While the bulk of the negative attention fell on Nick Foles for heaving a pair of interceptions in the Philadelphia Eagles’ preseason opener, much of the problem can be traced back to the play of the offensive line. Whether it was pressure or penalties, time and time again, the work up front put the offense in difficult situations.
The Eagles starters played 18 snaps against the Bears last Friday, and they were every bit as ugly as you probably recall. We worried replacement right tackle Allen Barbre might struggled with Bears defensive end Lamarr Houston, but the issue was far broader than that. Chicago’s renovated defensive line gave the Birds fits, and as we’re about to show, that had a lot to do with the offense’s inability to put up any points.
Play No. 2
Foles goes right back to the air after a quick first down, and here’s our first look at the anticipated one-on-one matchup between Barbre and Houston. It’s a win for Houston, as he pushes past Barbre with an inside move. Herremans reaches for the defensive end, but that only slows him down momentarily. Whether or not it’s because he felt the pressure, Foles sticks with his first read and releases the ball quickly to Zach Ertz for a short gain. However, it looks like he has LeSean McCoy wide open at the top of the frame.
Play No. 3
The next play very nearly turns into a disaster. Chicago defensive tackle Stephen Paea bowls right over center Jason Kelce. Kelce somehow manages to keep his feet, but the flood gate is open. Paea has a straight shot at Foles right up the middle, which is pretty much the worst case scenario on any passing play. Foles somehow steps up past the rush, but unleashes a poor throw into traffic that’s almost intercepted.
You can also see Houston running around Barbre at the top of the frame, so Foles was likely to feel some pressure on the play either way. What happened was far worse, though.
Play No. 4
On 3rd and 7, Foles steps up and delivers a perfect strike over the middle to Brent Celek to move the sticks. However, a familiar opponent draws a holding penalty against left guard Evan Mathis. Former Dallas Cowboys defensive tackle Jay Ratliff beats Mathis on the play, causing the grab.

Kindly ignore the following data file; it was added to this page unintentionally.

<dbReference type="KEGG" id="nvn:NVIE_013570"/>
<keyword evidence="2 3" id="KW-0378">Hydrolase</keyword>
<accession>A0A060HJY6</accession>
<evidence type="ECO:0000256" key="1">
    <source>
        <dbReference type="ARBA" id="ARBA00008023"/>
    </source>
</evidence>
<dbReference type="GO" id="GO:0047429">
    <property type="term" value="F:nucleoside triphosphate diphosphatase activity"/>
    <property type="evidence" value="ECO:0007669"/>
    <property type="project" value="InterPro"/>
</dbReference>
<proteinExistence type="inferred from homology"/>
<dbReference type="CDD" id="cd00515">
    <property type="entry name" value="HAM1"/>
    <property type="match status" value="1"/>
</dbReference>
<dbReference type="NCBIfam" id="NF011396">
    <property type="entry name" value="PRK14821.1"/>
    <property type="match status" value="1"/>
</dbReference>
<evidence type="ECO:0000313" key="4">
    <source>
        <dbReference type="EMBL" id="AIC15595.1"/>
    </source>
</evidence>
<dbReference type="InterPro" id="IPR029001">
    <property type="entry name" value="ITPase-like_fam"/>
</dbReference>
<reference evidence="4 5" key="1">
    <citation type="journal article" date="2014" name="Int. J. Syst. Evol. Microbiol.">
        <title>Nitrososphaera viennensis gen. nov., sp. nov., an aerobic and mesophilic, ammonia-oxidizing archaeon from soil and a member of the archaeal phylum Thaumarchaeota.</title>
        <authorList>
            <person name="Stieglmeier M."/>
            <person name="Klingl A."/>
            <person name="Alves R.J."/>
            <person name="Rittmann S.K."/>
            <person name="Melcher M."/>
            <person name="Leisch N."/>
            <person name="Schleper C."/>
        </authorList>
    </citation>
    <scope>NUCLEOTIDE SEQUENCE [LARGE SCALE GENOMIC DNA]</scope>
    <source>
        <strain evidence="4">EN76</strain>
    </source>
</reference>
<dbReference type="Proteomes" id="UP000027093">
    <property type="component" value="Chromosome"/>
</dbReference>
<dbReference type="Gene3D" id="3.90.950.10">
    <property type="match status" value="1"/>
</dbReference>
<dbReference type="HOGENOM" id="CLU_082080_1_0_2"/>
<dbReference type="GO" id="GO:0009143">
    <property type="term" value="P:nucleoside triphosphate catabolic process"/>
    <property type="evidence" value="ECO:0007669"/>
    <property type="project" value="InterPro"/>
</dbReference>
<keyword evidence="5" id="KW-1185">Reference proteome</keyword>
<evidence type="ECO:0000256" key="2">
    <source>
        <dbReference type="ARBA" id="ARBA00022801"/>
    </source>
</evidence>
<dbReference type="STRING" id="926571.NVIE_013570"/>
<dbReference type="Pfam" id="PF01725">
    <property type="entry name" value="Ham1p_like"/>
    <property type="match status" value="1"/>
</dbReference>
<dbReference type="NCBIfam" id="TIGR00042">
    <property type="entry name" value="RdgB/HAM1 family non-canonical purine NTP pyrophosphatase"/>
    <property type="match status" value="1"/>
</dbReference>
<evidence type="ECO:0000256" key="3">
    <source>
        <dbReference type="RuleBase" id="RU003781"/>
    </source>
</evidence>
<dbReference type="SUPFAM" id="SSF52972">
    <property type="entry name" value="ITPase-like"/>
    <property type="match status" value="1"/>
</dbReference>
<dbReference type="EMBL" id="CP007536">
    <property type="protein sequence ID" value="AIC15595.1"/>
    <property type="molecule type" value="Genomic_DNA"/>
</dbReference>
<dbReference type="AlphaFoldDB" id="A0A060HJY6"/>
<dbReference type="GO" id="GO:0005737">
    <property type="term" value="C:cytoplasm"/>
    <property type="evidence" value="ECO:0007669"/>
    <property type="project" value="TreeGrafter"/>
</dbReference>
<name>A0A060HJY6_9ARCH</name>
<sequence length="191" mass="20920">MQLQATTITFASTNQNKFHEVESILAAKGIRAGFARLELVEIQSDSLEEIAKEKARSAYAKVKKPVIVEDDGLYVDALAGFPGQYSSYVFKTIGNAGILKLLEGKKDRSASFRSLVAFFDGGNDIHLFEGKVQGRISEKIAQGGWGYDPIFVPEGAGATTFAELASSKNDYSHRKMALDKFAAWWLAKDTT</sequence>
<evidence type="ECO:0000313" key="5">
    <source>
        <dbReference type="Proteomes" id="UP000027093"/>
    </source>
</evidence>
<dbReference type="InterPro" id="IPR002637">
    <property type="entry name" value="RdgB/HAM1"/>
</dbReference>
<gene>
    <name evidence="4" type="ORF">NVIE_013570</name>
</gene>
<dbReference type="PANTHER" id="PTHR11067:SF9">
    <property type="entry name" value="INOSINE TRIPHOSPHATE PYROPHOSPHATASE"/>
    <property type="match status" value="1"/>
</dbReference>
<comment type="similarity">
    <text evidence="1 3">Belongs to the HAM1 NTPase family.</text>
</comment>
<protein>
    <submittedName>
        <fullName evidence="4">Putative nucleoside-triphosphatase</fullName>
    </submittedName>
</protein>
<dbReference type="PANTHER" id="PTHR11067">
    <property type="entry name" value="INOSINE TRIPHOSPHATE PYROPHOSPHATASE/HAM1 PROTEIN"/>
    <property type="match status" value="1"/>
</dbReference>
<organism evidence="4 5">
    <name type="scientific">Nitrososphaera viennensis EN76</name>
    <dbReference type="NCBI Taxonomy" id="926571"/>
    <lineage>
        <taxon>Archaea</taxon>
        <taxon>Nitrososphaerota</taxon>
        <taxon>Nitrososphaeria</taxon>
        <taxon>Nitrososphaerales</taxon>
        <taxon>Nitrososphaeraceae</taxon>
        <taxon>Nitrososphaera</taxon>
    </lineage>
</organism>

Play No. 5
This is why understand situations is so vital. It’s 3rd and 17 now. The chances of converting from that distance are slim. It’s the first series of the game. Unless the quarterback senses something developing, there’s no reason to force the ball downfield. Dump it off and live to fight another day. The protection is fine, but Foles holds on too long. Barbre is battling Willie Young, but the defensive end gets a finger on the pass, turning it into a wounded duck—and an interception.
Play No. 8
A bogus facemask penalty against Jeremy Maclin on Philadelphia’s second series drops the offense into 1st and 20. That being said, what you absolutely can’t have following a penalty is another one. Ratliff is working on Mathis again, and Mathis has to hold him as McCoy approaches on the carry. The defender tries to get away and winds up getting yanked to the ground.
I don’t think I have to tell you 1st and 30 is a pretty rough situation.
Play No. 10
Ratliff is too much for Mathis again. At least he doesn’t draw another flag, but Ratliff is able to get free and dive at McCoy’s feet, disrupting the 2nd-and-one-million play in the backfield. Shady gets away from Ratliff, but is dead in the water. I have to imagine Mathis is relieved Chicago isn’t on the regular season slate.
Play No. 11
It’s 3rd and 26. What do you do? Screen pass. Left tackle Jason Peters is called for holding here, not that it mattered. Eagles punt.
Play No. 12
Final series for the starters, and they’re working against Chicago’s backups. Darren Sproles in now for Shady, and right guard Todd Herremans is going to whiff on the pull block here on No. 52, linebacker Khaseem Greene, which is essentially the most important block on the play. Not hard to envision how this play will end. Fortunately, a facemask penalty gives the Birds a fresh set, but there’s nothing positive to take away from the tape.
Play No. 18
The offensive line settles down a bit, and lo and behold, the Eagles start to gain a little momentum. Of course, the offense should impose its will against the unit that’s out there now. Before long, miscues rear their ugly head again.
It seems unlikely the unblocked pass-rusher in Foles’ face is by design, and I’m basing that on the fact that Peters and Mathis aren’t blocking anybody in this frame. Momah and Ertz add to the confusion by running routes in the same general vicinity, which naturally attracts a large contingent of defenders to that area as well. None of that excuses Foles for what he does next, throwing the ball into traffic for an awful interception, but the communication was clearly off here on seemingly multiple levels.
The offensive line isn’t especially concerning, yet. Barbre wasn’t a total disaster at right tackle, and the Eagles did some things to help him out—tight end chips, moving the pocket, etc. As for Peters, Mathis and Herremans, we know what to expect from them. They’re all well into their 30s, so some decline is not unlikely, but the sample size here is too small to draw any conclusions about that.
Give the Bears credit, too. They went out and signed Houston and Ratliff during the offseason, while Paea returns from injury for further reinforcements. This isn’t the same defense that surrendered 54 points in a loss to the Birds back in December.
Mainly, it just goes to show how reliant offensive success is on winning in the trenches. The pressure made it difficult for quarterback to operate from the pocket, while the penalties put the offense in basically impossible down and distance. Foles still made some poor decisions with the football, but he should improve as long as his line does.